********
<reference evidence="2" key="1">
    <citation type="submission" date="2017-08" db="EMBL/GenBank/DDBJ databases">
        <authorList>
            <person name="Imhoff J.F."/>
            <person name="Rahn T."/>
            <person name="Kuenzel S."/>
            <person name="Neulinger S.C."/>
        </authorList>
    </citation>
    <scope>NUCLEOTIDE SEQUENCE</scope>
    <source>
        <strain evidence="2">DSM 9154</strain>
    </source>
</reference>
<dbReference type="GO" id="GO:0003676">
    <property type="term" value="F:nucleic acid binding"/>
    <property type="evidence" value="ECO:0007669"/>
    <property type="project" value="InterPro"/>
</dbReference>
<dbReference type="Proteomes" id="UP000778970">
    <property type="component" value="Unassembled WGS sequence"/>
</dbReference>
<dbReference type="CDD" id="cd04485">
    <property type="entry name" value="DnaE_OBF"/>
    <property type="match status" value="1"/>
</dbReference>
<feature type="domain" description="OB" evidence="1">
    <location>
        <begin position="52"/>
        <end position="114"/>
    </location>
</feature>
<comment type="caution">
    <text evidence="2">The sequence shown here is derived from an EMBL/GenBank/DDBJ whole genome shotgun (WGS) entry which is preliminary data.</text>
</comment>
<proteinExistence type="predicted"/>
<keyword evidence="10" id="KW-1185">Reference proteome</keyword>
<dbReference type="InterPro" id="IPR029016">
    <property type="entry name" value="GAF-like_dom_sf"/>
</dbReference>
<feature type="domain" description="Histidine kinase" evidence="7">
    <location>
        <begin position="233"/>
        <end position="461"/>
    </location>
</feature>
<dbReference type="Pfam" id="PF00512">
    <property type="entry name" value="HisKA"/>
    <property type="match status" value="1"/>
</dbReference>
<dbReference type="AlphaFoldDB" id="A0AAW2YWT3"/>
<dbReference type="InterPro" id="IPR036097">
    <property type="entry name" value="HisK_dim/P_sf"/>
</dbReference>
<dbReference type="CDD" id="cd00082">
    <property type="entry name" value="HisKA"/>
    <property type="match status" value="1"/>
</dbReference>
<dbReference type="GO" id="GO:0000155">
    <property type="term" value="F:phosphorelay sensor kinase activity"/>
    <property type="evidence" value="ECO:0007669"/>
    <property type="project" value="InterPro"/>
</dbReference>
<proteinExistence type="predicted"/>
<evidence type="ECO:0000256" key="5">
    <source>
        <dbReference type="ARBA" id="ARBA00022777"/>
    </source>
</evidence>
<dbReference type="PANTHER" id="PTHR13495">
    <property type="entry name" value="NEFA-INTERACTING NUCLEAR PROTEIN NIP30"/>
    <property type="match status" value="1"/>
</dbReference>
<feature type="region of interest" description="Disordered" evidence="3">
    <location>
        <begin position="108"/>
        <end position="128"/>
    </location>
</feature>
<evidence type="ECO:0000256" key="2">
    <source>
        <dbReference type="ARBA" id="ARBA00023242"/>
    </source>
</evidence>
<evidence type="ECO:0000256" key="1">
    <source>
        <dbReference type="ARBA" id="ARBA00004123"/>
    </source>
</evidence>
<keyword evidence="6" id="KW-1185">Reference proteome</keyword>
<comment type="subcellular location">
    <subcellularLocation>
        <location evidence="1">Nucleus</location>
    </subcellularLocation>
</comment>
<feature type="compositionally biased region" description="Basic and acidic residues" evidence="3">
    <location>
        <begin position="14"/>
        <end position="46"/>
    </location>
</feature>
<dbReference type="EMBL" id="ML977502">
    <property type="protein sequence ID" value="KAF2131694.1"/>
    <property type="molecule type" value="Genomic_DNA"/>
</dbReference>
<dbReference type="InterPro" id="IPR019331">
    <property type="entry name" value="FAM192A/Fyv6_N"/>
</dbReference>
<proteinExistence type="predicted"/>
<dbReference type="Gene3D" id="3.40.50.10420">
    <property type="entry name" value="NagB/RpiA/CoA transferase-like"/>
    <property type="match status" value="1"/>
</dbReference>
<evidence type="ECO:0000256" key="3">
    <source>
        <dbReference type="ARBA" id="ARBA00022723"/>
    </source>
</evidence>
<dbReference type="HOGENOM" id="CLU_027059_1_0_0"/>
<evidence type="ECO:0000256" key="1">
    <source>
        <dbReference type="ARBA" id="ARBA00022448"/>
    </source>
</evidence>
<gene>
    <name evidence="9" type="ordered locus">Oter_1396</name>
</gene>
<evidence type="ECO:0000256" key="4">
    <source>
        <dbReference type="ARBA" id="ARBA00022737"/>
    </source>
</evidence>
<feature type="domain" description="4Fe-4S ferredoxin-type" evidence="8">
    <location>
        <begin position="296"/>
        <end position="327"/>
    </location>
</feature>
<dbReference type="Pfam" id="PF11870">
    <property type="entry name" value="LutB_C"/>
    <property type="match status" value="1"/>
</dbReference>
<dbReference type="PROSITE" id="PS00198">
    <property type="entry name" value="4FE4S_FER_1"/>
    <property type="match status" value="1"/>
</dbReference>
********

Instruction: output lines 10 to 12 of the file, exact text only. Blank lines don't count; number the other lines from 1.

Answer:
    <scope>NUCLEOTIDE SEQUENCE</scope>
    <source>
        <strain evidence="2">DSM 9154</strain>